The locking axle (when locked up) transfers power to each rear wheel equally. Normal differentials transfer power to the wheel with the least grip. With the locker, each wheel receives equal torque, and in most cases that is all that is necessary to get the vehicle moving. The owners manual warns the user that when using the locker, speed should not exceed 5 mph and should not be used during sharp turning as the differential is locked out which will not allow the rear wheels to turn at the "different(ial)" speeds required in a turn (the outer wheel will always turn faster because of the larger radius) which will cause among other things premature tire wear and scuffing.

On the inside, the TRD is all business, if not slightly dated. My test vehicle had the optional clothed faced bucket seats ($75) with center console box. They were not as comfortable as I would like. They were a little on the low side, not a problem in of itself, but the problem was compounded by a lack of support and a bench like quality. They certainly looked better than they sat. There is a Limited interior available on the 4X4 which will compete in comfort and style with the best trucks, but it is unavailable in this model.

The rear part of the Xtra Cab provides a shelf with two forward facing padded perches and backs. It is actually large enough for an adult and quite roomy for children. It has a unique flip up cupholder, but when in use the right rear seating area becomes hard to use.

The dash is straightforward, with a large tach and speedo left and right with flanking temp and fuel gauges. The center portion of the dash, which is integrated with the center console, contains the simple to use HVAC controls with large well identified rotary knobs. Below is the fine sounding stereo with cassette.

The center console has four cupholders surrounding the automatic transmission floor shifter. A nice size armrest/storage box finishes off the interior. There is a dash mounted switch with indicator light to turn off the passenger airbag.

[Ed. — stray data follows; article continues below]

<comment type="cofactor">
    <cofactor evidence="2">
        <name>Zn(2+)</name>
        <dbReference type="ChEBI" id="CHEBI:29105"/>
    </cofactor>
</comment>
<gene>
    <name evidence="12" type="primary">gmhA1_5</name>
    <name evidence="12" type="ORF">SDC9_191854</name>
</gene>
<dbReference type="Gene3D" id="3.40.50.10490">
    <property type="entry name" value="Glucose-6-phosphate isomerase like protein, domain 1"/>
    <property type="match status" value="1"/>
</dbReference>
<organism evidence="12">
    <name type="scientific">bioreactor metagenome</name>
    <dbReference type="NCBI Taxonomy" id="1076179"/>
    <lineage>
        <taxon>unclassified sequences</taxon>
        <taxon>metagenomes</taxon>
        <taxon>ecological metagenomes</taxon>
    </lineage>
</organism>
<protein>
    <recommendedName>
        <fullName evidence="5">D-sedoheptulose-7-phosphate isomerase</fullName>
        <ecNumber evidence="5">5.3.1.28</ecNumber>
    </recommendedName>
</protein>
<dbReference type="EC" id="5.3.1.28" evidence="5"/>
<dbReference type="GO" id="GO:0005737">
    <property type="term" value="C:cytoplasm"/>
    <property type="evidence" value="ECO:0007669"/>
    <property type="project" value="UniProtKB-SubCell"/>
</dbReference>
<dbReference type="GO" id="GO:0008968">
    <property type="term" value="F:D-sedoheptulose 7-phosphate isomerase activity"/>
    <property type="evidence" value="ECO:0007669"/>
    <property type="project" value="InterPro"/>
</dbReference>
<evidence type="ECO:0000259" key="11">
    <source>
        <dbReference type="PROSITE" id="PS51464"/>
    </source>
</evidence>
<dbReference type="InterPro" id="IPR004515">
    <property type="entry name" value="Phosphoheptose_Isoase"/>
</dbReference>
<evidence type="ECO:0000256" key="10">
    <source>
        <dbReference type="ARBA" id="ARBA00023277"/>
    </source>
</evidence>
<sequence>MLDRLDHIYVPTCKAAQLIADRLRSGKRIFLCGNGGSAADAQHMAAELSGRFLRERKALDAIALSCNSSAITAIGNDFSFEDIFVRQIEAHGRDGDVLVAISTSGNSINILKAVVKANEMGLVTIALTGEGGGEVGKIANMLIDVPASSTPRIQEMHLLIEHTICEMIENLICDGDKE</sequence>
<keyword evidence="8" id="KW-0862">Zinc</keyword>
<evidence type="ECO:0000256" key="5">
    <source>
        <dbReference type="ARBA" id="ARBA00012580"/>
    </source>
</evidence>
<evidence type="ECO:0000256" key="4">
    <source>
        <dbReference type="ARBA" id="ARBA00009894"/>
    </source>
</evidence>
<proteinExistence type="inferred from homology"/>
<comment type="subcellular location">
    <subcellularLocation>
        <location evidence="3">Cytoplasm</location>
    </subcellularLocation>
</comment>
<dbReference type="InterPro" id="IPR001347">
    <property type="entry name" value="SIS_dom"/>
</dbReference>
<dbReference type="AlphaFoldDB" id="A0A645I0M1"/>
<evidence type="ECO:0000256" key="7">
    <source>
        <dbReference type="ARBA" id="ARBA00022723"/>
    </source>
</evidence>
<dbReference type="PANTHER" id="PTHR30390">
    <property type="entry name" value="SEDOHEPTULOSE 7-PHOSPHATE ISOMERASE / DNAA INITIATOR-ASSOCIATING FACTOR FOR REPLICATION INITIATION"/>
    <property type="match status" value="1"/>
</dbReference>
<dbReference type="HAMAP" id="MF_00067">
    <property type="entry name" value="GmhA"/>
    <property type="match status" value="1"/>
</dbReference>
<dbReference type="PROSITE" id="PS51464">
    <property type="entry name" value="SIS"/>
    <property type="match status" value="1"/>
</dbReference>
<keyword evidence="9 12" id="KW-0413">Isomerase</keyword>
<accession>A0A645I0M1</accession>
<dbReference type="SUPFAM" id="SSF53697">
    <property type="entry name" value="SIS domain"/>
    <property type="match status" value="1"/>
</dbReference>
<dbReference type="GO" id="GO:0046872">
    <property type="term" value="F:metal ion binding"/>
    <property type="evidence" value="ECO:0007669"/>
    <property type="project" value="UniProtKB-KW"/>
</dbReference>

Value is relative and the Toyota reputation of legendary quality needs to be considered when laying your money down. Toyota backs this reputation with a standard three year/36,000 mile comprehensive bumper to bumper warranty plus a five year/60,000 mile power train warranty.

This PreRunner had a list price of $18,538 plus $420 for destination. My test vehicle had only five options, cloth bucket seats over the standard bench ($75 and worth every penny), power windows and locks ($470 and almost a necessity), the TRD package of suspension upgrades and the important locking axle ($1590), carpeted floor mats ($69) and a nifty under the rail bedliner (a good value at $299). The total was $21,461, but Toyota offers an extra value package discount of $1,125 bring the sticker price down to a more reasonable $20,336.

There are three more options that are worth considering. ABS brakes at $590, the 6 disc CD changer for $575 and speed control listing for $250.

The base price on the 2.7L four cylinder PreRunner is $17,608, a $930 savings over the V-6. Although the 2.7L four is no slouch and registers high on the torque meter, the V-6 is such an absolute jewel of an engine, it would be hard not to pony up the extra cash.

Other Toyota trucks start at $12,698 to a maximum of about $28,000 for a fully loaded, Limited 4X4.

Thompson's Toyota on Main Street has a large selection of these great trucks for sampling and maybe a little "prerunning". This very capable unit will fool alot of mudders when you go where ordinary 4X2's fear to tread.


Test Truck                               $20,336
Price Range                              $12,698 to about $28,000

                                         2.7L,DOHC,16 valve inline 4 
                                         150 hp @ 4,800 rpm 177 lb-ft 
                                         of torque @ 4,000 rpm 3.4L,DOHC, 
                                         24 Valve V-6 190 hp @ 4,800 
                                         rpm 220 lb-ft of torque @ 3,600 rpm

front engine
all wheel drive


4 speed electronically
controlled automatic

Other models
5 speed manual standard,
4 speed automatic optional

Longitudinal front engine,
rear wheel drive, locking axle


Wheelbase                                  103.3 (std. cab0, 121.9. (Xtracab)
Length                                     183.8    202.3 
Width                                      66.5
Height (with TRD tires)                    68.7     68.
Ground Clearance                           12.0     12.4
Curb Weight                                3,035 (4 cyl)  3,280  (V-6)
Tow Capacity                               Up to 5,000 pounds
GVWR                                       5,104             5,104
Fuel Capacity                              18.0 gallons

0-60                                       8.9  seconds
50-70                                      5.5  seconds
50-70 up hill                              8.6  seconds
Top Speed                                  More than sufficient
Fuel Econ                                  EPA 19/23 city/highway,
                                           my estimate is 18-21 in El Dorado County and 23 plus on the highway at legal speeds